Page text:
5 Christmas budgeting tips
3 MIN READ
Christmas gifts, Christmas decorations, Christmas food and drink, the Christmas list goes on. It’s no surprise that Christmas can be expensive.
In its 2018 Christmas Retail Monitor, Retail Ireland predicted that Irish households would spend an average of €866 more in shops in December than any other month.
So what’s the best way to stick to a budget at Christmas?
1 You don’t have to spend that extra €866!
The first thing to remember is that you don’t have to spend an extra €866.
If money is tight, you might decide to skip Christmas gifts altogether for the adult relatives (and their husbands or wives) and only buy for the children instead.
After all, let’s be honest, you might not want or need all the presents you receive.
We might ‘wish it could be Christmas every day’ but we might not want to shop for it all year long.
You can also talk to friends and family about setting a limit to how much you each spend on gifts.
You could choose to limit them to €20, €30 or €50, for example.
These conversations can sometimes be tricky to have.
After all, nobody wants to appear as if they’re cancelling Christmas.
So you might want to read these tips for having a chat about money with your partner.
2 Making a list and checking it (at least) twice
Work out what you can afford to spend this Christmas and write that number down.
That’s your Christmas budget.
Then create a list with the names of everyone you plan to buy a gift for.
Add in costs for the groceries, the tree, decorations, travel and socialising etc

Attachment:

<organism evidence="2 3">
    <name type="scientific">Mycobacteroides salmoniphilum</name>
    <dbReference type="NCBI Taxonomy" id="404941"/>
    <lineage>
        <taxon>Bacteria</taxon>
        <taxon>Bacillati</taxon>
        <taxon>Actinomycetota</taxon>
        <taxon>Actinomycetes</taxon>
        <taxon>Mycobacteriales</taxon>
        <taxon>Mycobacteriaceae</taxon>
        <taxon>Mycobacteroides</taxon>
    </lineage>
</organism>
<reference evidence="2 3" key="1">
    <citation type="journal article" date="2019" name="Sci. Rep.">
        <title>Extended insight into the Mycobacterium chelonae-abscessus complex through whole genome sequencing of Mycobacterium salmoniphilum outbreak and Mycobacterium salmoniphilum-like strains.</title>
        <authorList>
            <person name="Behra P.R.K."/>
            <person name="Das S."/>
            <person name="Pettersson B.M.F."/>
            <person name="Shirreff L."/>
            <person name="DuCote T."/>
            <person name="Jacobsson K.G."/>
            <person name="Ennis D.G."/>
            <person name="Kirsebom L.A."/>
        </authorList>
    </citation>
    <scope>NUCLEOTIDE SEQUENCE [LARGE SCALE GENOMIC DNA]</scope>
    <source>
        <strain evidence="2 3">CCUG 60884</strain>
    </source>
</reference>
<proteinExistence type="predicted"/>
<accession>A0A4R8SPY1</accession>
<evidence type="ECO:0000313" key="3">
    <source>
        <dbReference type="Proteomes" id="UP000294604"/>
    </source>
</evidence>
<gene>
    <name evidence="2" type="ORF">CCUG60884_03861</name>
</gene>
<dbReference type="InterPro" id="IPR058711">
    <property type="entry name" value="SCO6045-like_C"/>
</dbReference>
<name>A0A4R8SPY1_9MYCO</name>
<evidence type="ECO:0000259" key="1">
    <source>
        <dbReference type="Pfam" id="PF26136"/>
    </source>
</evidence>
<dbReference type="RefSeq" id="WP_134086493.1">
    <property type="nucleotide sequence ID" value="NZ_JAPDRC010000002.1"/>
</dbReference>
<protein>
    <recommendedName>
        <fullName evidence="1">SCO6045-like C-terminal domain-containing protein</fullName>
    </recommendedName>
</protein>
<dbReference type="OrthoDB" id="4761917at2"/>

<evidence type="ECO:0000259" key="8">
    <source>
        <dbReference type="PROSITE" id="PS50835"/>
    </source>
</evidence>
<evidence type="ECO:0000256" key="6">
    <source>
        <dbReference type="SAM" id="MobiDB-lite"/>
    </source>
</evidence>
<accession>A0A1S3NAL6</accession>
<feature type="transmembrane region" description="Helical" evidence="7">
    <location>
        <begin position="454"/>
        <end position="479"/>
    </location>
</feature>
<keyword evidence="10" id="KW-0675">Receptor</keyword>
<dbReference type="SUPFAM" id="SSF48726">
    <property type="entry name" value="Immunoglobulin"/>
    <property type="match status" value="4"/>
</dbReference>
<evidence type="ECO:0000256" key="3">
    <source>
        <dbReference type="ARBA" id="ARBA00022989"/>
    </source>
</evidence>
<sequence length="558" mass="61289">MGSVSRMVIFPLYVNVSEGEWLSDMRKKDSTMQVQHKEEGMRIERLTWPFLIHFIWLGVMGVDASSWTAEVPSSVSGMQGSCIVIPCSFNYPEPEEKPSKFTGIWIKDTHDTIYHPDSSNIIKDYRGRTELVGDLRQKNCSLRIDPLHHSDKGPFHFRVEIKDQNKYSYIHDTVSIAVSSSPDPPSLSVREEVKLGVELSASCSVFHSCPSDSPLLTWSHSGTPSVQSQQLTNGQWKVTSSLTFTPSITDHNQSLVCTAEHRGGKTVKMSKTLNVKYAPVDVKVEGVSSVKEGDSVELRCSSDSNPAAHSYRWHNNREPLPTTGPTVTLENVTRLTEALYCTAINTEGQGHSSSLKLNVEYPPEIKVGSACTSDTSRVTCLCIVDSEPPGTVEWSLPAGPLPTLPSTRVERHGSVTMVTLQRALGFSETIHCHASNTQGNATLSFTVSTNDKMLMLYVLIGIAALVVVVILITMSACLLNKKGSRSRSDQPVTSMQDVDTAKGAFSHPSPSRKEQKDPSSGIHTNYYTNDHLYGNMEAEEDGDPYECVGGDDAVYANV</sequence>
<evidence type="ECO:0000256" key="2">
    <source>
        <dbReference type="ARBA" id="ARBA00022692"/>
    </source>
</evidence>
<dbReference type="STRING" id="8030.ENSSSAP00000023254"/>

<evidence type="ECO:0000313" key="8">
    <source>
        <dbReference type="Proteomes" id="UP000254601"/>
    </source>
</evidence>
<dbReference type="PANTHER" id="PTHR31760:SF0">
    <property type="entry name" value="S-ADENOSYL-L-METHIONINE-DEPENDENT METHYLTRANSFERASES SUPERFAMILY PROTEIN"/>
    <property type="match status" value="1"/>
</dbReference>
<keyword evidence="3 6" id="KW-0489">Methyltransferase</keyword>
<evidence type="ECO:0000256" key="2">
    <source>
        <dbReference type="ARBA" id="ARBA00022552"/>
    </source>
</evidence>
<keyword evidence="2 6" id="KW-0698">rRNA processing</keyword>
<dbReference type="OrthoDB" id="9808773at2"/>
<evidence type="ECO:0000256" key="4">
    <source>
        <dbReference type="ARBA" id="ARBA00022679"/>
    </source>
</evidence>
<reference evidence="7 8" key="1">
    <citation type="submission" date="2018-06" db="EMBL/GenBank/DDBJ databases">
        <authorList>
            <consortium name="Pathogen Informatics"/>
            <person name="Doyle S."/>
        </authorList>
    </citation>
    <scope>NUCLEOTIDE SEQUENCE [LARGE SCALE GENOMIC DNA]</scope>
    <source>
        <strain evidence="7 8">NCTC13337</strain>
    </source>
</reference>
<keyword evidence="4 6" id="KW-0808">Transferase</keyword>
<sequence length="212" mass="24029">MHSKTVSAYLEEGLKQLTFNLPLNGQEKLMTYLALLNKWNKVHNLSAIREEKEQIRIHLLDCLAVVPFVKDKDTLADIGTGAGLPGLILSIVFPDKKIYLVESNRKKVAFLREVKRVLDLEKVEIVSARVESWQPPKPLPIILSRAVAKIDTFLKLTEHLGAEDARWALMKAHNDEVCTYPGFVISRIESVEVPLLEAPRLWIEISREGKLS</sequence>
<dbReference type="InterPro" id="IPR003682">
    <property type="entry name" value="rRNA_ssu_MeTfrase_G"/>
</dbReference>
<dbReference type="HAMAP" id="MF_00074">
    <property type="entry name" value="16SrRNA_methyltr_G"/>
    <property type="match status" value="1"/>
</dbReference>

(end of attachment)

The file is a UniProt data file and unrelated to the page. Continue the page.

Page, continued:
Your Christmas list should have everything you plan spending on it.
Take a tip from Santy and have a list for everything you plan to spend on this Christmas
Now go back and put down how much you plan to spend on each item.
You’ll probably find that that you go over your budget.
That’s all part of the process.
Look for where you can cut back and try again – it might take a few goes to come in within budget.
Keep updating your list as you spend, to stay on top of your spending.
If you overspend in one area, try to cut back elsewhere.
3 The cost of Christmas past
We tend to underestimate how much we spend at Christmas.
So it’s a good idea to check what you actually spent money on last year.
Grab last year’s November and December bank statements, credit card statements and receipts.
Anything you don’t remember spending on?
Do you plan to spend on these items this year?
If so add them to your Christmas list and see if you can adjust to stick within your budget.
Maybe you can’t bring everything in within budget and will have to increase it.
But at least you will have a more realistic picture of what Christmas will cost.
We can forget all the little Christmas extras that add up to a lot of spending
The next question is how will you pay for it all.
Have you money saved that you can use?
(Remember: try not to eat into a Rainy Day Fund, if you have one, but keep it for essentials instead.)
Savings are usually the cheapest option.